Canadian GDP has declined for four consecutive quarters
Amid an observable slowdown in the global economy, North America’s central banks are not likely to jump quickly to interest rate cuts, according to RBC Economics.
This is taking into account that Canadian GDP edged 0.2% lower in Q2, with early reports indicating the possibility of another drop in Q3, RBC said.
“Some factors that weighed on output in Q2 will prove ‘transitory’ – including disruptions due to wildfires and a strike by federal workers in April,” RBC said. “But there are other indications that a long-expected ‘mild’ economic downturn may have already begun.”
“Economic growth already looks dramatically softer in the context of a surging population. On a per-person basis, Canadian GDP has now declined for four straight quarters.”
With economies around the world continuing to wind down, the Bank of Canada has maintained that it will be standing by its current policy strategy until it reaches its inflation target of 2%.
“Price pressures remain ‘sticky’ in Canada,” RBC said. “Amid a softening in GDP growth and labour markets, we expect the BoC to stay on the sidelines, holding rates steady into 2024.”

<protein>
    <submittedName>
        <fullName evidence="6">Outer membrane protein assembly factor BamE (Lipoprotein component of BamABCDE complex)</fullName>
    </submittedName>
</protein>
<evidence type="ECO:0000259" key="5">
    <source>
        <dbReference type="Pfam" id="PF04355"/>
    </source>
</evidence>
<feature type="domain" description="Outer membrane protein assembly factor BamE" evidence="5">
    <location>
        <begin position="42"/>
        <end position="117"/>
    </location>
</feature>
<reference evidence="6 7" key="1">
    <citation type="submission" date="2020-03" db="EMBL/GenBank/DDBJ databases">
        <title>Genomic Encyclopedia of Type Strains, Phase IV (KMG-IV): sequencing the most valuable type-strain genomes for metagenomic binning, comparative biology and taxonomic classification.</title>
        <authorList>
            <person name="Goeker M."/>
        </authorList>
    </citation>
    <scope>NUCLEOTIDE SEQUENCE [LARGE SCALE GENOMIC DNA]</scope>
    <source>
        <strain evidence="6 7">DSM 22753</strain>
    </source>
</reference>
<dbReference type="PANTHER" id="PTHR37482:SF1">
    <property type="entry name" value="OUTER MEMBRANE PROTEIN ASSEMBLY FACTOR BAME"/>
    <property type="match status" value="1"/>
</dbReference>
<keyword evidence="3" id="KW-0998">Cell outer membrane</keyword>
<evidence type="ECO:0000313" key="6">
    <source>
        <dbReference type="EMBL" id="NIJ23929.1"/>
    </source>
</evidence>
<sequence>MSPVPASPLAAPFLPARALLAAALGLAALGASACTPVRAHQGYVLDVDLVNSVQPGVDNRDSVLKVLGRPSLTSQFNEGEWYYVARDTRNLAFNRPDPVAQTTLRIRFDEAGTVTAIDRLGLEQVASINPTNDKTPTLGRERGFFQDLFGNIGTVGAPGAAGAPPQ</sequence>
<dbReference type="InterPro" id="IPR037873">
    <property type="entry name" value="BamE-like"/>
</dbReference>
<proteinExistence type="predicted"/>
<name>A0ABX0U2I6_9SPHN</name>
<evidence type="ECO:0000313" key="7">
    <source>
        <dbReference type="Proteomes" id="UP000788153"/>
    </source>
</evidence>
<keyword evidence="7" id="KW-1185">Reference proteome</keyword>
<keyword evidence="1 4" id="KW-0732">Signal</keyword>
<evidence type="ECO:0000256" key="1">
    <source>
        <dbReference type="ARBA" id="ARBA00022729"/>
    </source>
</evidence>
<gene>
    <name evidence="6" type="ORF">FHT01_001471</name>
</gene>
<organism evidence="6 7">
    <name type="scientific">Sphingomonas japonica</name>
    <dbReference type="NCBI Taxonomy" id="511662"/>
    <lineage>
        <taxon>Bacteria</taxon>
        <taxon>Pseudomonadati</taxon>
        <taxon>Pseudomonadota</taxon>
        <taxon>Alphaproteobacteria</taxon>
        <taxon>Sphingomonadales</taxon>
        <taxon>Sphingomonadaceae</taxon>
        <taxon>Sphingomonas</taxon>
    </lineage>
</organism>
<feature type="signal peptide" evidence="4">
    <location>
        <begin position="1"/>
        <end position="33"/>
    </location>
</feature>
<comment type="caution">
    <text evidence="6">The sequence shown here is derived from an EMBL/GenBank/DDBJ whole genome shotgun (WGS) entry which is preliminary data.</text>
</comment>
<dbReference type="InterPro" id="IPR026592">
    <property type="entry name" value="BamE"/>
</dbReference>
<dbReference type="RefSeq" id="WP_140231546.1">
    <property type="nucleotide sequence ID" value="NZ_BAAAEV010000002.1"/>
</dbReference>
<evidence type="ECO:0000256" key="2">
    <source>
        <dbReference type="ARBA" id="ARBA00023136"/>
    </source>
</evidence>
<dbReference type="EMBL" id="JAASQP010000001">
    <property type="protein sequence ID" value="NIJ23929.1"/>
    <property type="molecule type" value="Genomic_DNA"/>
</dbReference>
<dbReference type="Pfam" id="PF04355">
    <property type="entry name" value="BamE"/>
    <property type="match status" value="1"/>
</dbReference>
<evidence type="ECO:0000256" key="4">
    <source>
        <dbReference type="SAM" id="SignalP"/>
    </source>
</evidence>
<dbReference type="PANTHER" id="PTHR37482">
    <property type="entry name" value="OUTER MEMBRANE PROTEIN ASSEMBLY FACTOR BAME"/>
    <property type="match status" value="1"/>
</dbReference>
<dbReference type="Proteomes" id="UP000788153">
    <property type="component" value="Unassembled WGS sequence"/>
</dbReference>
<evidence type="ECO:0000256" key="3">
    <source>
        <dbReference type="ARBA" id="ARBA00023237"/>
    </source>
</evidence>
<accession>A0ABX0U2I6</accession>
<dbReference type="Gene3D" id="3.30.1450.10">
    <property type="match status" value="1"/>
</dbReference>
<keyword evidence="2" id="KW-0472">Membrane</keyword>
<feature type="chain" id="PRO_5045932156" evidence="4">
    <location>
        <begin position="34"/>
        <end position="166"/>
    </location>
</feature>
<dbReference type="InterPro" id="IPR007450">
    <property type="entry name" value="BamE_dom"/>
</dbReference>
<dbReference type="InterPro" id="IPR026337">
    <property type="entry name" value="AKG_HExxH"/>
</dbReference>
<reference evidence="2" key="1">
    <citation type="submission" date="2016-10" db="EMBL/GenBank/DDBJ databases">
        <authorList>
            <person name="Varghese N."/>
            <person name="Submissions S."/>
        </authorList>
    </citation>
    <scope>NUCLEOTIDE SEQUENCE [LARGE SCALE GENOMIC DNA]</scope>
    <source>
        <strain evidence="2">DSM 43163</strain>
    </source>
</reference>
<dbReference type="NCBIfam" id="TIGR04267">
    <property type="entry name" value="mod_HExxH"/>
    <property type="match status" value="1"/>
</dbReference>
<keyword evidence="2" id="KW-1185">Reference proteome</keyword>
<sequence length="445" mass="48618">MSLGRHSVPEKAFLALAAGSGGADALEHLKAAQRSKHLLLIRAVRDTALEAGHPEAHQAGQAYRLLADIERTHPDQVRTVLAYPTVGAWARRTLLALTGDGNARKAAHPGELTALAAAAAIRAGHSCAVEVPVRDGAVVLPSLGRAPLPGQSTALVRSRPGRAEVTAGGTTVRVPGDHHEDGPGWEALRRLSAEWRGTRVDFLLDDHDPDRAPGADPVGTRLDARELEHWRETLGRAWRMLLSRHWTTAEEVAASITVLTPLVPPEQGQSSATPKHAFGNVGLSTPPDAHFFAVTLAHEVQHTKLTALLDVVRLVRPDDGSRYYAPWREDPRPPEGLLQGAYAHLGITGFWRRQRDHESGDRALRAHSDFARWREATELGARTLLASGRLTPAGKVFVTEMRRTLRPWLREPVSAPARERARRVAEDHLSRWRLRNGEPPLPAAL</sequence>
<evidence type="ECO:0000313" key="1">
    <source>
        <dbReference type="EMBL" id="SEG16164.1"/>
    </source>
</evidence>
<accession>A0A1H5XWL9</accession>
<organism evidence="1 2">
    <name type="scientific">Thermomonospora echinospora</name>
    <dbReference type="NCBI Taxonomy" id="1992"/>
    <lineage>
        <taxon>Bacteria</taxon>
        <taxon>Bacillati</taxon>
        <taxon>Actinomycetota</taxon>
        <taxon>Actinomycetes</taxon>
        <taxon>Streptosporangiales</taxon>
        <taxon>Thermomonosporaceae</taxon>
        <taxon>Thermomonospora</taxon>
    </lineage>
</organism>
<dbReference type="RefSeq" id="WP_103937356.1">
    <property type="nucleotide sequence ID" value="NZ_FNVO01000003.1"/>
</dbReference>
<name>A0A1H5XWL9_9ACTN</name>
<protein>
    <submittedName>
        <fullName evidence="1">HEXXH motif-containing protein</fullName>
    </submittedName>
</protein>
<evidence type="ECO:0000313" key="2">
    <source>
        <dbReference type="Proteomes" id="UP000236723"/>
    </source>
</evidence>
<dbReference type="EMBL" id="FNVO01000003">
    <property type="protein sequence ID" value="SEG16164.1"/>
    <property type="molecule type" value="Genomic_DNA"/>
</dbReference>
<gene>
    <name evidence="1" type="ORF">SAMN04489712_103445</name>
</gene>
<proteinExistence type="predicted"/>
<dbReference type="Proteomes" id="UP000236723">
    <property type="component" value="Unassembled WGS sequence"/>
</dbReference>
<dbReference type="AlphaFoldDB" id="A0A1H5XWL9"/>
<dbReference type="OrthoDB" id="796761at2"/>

The Bank of Canada's recent decision to hold rates doesn't signal an end to potential rate hikes, warns James Laird, co-CEO of Ratehub and president of CanWise.— Canadian Mortgage Professional Magazine (@CMPmagazine) September 11, 2023
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US interest rates not likely to go down soon
While the situation in the US is the reverse of Canada’s, with resilient economic growth and easing inflation pressures, “that washes out to the same net monetary policy response on both sides of the border, with the [US Federal Reserve] also holding interest rates at current levels into 2024,” RBC said.
“Near-term risks to both BoC and Fed interest rate projections are tilted higher rather than lower. And we expect both central banks were spooked too much by the spike in inflation over last two years to pivot back interest rate cuts as swiftly as they might have in the past.”